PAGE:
The p-curve is the distribution of the statistically significant p-values (9). Analyzing its distribution, we can infer whether the findings of the different studies have a value of evidence or not. If the null hypothesis is true (there is no actual effect of the efficacy of the drug we want to study), in 5 % of the conducted studies we would obtain a p-value <0.05, in a 4 % a p-value of <0.04, in a 3 % a p-value of <0.03, and so on. The p-curve would be flat or horizontal. In contrast, if the frequency of the p-values shows an asymmetry towards the right (that is, they are closer to 0.01 than to 0.05), this is an indication of evidence. Conversely, if most of the values are close to the threshold 0.05, we would be faced with a clear example of “p-hacking” or manipulation of results.

The main objective of the study is to analyze the efficacy of pregabalin, duloxetine and gabapentin in the treatment of neuropathic pain by applying the p-curve analysis.

**MATERIAL AND METHODS**

**Search strategy**

A systematic search was conducted on PubMed, https://www.ncbi.nlm.nih.gov/pubmed/, in October 2018 for terms related to “pregabalin”, “duloxetine”, “gabapentin” and “therapeutics”. The “Randomized Controlled Studies” and “humans” filters were used. Inclusion criteria required the efficacy analysis of one of the target drugs (gabapentin, pregabalin, duloxetine) placebo-controlled in any known etiology of neuropathic pain. A single significant p-value was obtained for each of the studies, the first reported, to avoid correlations between the values of the same study (different doses, different scales studying the degree of pain, etc.). The search retrieved 237 studies, 156 of them were excluded because they did not meet the inclusion criteria (77 did not evaluate the efficacy of the drug or there was no placebo group, 46 did not have a therapeutic purpose as the main objective, 16 did not analyze a known etiology of neuropathic pain, 11 were meta-analyses and 6 were protocols or records prior to a clinical trial). A total of 31 papers of the remaining 81 studies were excluded because no significant findings were found, the p-value was not reported or it was described as p <0.05 with no greater accuracy (Figure 1).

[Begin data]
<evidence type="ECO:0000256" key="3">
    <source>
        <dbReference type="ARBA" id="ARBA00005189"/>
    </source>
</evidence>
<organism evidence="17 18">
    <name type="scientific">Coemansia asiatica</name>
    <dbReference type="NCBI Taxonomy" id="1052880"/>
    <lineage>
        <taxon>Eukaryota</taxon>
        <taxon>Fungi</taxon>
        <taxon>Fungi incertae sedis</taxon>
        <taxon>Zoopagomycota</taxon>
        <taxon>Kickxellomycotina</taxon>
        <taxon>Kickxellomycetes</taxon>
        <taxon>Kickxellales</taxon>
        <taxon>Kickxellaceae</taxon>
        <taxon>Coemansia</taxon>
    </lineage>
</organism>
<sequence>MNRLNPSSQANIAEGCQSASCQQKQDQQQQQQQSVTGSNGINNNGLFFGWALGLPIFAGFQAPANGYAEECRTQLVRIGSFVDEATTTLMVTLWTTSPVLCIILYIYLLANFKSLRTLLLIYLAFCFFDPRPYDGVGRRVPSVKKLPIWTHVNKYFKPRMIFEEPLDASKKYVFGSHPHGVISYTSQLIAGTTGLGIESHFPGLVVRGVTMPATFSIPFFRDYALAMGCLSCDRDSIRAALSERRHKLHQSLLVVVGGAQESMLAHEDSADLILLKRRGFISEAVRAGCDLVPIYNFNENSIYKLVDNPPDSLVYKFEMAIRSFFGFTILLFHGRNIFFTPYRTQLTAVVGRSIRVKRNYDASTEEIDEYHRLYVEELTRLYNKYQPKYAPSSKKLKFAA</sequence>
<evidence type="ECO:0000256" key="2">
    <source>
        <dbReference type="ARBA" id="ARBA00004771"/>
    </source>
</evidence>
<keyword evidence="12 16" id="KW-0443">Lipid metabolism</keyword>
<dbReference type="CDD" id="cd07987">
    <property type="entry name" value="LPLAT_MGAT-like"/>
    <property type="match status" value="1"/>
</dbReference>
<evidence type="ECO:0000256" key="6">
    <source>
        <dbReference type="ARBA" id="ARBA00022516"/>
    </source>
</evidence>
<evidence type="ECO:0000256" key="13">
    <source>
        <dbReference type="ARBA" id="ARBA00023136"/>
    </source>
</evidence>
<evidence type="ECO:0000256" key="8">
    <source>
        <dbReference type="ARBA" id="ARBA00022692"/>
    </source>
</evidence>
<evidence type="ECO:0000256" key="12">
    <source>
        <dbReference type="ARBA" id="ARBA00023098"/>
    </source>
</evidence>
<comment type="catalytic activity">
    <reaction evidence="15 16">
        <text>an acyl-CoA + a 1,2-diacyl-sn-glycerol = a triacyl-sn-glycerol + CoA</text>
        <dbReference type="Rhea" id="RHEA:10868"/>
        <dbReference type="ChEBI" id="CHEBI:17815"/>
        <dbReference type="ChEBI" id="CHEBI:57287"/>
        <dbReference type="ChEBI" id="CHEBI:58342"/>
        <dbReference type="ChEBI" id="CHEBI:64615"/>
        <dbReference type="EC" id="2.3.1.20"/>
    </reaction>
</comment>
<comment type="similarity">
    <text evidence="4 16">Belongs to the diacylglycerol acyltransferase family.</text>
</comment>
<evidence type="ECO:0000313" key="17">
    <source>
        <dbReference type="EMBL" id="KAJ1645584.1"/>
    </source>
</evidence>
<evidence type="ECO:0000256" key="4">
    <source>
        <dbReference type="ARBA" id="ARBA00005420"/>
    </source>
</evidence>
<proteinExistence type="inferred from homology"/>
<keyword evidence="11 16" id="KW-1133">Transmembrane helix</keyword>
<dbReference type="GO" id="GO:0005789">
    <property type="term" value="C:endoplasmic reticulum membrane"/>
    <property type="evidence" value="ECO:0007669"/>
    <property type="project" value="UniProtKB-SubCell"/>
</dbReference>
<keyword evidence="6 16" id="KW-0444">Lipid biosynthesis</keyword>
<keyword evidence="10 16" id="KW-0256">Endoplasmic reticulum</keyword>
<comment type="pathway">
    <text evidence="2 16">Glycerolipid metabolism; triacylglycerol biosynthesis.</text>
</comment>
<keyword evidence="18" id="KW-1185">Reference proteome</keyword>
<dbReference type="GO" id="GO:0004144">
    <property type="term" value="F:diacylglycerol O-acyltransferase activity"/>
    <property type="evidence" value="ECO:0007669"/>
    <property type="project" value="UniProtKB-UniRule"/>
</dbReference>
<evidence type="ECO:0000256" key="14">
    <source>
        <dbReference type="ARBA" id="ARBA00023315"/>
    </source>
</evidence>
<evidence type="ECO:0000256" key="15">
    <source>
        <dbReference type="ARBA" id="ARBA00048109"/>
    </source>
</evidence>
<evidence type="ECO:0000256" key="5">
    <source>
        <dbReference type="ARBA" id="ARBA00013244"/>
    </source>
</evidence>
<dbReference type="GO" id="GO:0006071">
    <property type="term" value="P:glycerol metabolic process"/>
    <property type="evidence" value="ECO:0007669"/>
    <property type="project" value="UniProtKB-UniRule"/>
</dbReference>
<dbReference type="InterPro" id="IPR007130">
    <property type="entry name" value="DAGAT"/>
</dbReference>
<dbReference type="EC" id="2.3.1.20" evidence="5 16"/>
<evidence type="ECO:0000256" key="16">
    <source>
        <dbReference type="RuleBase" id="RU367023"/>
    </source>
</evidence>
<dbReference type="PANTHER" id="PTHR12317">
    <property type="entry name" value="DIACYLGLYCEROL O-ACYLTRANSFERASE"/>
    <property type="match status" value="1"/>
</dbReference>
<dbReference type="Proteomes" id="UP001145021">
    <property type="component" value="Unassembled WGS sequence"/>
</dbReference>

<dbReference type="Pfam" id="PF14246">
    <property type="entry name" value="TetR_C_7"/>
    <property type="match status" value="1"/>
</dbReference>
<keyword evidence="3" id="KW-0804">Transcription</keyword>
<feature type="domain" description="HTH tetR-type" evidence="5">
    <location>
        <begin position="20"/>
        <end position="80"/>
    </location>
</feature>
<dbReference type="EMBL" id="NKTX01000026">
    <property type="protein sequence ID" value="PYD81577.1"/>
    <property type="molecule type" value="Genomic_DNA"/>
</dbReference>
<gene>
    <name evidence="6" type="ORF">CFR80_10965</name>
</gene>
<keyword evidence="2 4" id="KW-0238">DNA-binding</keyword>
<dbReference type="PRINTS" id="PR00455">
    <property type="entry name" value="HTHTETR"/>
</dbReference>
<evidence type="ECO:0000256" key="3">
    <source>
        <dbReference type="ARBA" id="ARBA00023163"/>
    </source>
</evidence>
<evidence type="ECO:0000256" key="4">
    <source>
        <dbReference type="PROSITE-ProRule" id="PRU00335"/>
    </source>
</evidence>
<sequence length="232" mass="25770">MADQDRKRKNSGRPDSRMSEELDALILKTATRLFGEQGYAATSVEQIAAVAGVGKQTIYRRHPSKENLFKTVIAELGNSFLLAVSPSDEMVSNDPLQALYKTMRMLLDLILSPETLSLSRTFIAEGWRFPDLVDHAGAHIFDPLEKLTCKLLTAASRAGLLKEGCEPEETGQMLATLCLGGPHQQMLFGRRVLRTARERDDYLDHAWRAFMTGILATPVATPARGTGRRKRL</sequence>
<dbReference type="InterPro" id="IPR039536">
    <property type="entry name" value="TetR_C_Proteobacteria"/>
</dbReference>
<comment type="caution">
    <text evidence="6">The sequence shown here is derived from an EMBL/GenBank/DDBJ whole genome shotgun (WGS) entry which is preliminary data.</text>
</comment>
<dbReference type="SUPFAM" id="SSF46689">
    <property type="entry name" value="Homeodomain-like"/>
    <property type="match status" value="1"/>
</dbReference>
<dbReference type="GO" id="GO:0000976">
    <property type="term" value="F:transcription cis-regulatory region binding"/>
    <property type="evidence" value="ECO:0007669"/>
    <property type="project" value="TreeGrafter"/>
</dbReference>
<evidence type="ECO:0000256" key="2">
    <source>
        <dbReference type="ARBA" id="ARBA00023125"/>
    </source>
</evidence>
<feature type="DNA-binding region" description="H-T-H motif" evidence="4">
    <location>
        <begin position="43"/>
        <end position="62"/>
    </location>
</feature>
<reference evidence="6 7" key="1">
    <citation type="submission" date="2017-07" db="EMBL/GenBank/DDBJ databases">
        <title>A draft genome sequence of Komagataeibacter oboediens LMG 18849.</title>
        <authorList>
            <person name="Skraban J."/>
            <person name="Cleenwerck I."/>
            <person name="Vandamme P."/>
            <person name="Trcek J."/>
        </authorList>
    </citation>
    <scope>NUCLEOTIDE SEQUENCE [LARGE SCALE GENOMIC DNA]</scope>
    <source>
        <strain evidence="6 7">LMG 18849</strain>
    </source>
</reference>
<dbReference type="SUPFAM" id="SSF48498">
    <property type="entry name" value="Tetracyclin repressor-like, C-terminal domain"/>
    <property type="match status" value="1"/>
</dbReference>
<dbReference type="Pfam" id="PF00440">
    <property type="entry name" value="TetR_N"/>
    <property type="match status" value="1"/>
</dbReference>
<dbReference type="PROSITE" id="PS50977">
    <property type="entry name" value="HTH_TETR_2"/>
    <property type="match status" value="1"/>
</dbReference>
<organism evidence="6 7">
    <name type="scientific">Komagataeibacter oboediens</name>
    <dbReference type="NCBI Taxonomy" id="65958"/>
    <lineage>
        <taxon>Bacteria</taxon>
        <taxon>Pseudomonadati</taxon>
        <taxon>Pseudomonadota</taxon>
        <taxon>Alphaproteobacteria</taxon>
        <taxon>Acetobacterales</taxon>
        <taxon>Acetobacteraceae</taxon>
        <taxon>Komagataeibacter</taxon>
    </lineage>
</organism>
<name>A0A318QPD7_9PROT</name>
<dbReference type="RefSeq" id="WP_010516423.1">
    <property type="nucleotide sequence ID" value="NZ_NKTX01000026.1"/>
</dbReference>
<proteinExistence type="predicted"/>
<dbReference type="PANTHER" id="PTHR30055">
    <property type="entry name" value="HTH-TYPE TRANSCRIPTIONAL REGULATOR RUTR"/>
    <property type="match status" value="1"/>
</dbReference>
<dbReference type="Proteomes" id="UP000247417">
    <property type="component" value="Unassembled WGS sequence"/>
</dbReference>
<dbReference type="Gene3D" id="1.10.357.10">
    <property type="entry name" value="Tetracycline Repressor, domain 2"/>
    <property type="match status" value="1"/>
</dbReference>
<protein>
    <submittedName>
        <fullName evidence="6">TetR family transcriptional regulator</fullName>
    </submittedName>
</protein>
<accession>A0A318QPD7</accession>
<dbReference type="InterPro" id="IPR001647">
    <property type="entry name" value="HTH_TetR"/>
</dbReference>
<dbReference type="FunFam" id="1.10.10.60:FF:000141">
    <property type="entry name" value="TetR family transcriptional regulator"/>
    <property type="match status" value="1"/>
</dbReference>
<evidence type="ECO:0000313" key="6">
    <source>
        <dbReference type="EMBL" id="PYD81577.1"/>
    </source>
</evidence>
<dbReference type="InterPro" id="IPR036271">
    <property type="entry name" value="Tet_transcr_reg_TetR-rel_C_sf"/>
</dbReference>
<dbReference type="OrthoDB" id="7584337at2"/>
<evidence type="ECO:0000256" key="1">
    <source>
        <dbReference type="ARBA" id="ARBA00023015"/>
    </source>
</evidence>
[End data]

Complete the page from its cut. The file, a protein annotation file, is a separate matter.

Thus, this analysis of the p-curve comprised the findings of 50 studies investigating the efficacy of pregabalin, duloxetine or gabapentin in the different causes of neuropathic pain (Table I). Values below < 0.0001 were converted to 0.0001. All included studies were published in peer-reviewed journals.

**Statistical analysis**

The analysis of the p-curve was performed using the free software, http://p-curve.com, based on the theoretical and practical study of Simonsohn et al. (9). This program allows entering the p-values of the original studies, with which it develops two types of statistical analysis: binomial and continuous tests. The binomial tests compare the expected proportion of statistically significant findings that are below p < 0.025 (since all studies published in the medical literature use an alpha value of 0.05) when there is no actual effect assuming 33 % power. Power s defined as the probability of finding a positive finding when it is a true positive. In most clinical trials, a power of around 80 % is usually used, so that 33 % lead to a conservative curve that loosens the expected values. The continuous tests transform the p-values into a Z score, sum the Z scores, divide the result by the square root of the number of p-values included in the analysis, in our study it corresponds to the number of studies, to obtain a mean Z score. This is known as the Stouffer’s method. This mean Z score is compared with the null hypothesis (Z = 0).

With both techniques, binomial test and continuous test, we can determine an asymmetry test on the right to evaluate if the studies contain value of evidence, an asymmetry test on the left to determine if the studies demonstrate an intense “p-hacking”, and a test known as horizontality that determines whether the value of evidence found in the studies is inadequate. The p-curve analysis only uses significant p-values below 0.05.

**RESULTS**

A total of 9, 18 and 24 out of the 50 studies reporting significant values corresponded to studies conducted with duloxetine, gabapentin and pregabalin, respectively Table I shows the data of the 50 studies included in the analysis, the studied drug and the analyzed p are shown. One of the studies evaluated the efficacy of gabapentin, pregabalin and placebo.

**Duloxetine**

A total of 89 % of the values reported a p-value equal or below 0.01, 0 % reported a p-value of approximately 0.02 or 0.03, 11 % of 0.04 and 0 % of 0.05 (Figure 2). The results indicate that the studies in the analysis contain evidence value indicated by a statistically significant right asymmetry of the p-values with both the binomial test (p = 0.0195) and the continuous test (Z = -5.36, p <0.0001) as shown in Table II. In addition, the distribution did not show asymmetry on the left indicating that there was no “p-hacking”. The horizontality test was not significant for the binomial test (p = 0.9517) nor for the continuous test (Z = 2.89, p = 0.9987). Therefore, the studies do not lack the value of evidence. Finally, the post hoc analysis of statistical power indicates that the average power of the tests included in the p-curve is 83 % with a confidence interval of 58-95 %.